Poet - Dave Morrell

As a kid, I read and memorised a lot of Banjo Patterson. I loved his rhyme and rhythm and the stories he told in his poems. I’d never actually written any poetry myself until about thirteen years ago.

I was driving to a station to do a vet job and I saw my mate Terry Flemming had left his car and gone off with a stock agent to purchase cattle for an upcoming live cattle shipment. I heard myself saying “Now Terry’s gone a buying and we don’t know where he are, first he went to Mt Pierre then on to Larrawa” which is obviously a bit of plagiarism from Banjo Patterson’s Clancy of the Overflow. The next day upon returning from the station run I had a rough poem, The Cattle Buyer. The poem was only for my fun and maybe to be shared with the guys at the cattle yards.

The little creative outburst, quite excited me and I found I had several poems hiding in my subconscious from childhood experiences growing up on cattle stations.

After that I continued penning poems about people and events that I found interesting and hoped others might find interesting, until I had about 30 poems down. I like to think my style improved and became more structures as time went on. At that stage, it was suggested I compile the drafts into a book.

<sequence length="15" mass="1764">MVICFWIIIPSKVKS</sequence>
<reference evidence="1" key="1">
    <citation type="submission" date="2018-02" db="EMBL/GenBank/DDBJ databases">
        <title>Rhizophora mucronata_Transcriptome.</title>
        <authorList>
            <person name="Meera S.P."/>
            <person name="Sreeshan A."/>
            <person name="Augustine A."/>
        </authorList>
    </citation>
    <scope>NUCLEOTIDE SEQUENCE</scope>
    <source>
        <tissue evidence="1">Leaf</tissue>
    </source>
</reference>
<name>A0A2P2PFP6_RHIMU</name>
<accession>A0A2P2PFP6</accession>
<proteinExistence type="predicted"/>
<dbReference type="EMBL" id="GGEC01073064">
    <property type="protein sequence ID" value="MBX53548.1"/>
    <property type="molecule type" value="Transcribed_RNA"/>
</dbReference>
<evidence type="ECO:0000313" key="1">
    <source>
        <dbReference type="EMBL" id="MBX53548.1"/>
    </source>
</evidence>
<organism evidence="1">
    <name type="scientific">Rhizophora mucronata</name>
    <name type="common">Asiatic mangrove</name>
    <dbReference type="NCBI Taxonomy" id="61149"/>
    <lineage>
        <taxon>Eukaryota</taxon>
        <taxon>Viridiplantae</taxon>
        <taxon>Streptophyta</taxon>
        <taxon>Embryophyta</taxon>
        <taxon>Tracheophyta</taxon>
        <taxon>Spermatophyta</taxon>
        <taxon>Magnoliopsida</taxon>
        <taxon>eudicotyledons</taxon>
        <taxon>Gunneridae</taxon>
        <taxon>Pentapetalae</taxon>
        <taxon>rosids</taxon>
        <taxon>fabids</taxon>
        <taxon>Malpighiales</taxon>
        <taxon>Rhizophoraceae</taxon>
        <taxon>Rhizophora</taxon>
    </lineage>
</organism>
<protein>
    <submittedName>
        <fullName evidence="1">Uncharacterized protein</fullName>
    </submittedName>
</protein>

A compilation of just poems, without any context seemed a bit dry, so since most of the stories were about real people and real situations, I started to collect pictures that would illustrate what I was talking about. I like to think the result was a lot of little stories that added to a bigger story about the initial exploration and beginning of the pastoral industry in the Kimberley and how that industry has changed over the last hundred odd years.

There is deep discussion about Aboriginal involvement in the cattle industry as Aboriginal stockmen and women were the backbone of the northern Australian cattle industry and exploration of the devastating effect white settlement had on Aboriginal culture from those early days of settlement up to and including today.

My poetry is an attempt to communicate and share a love for the Kimberley, for the pastoral industry and to help people understand that our history is so recent that much of it has only scantily been recorded, and show that it is rich and diverse in characters and that there is a history of sadness, bloodshed and maybe that there is some reconciling light at the end of the tunnel.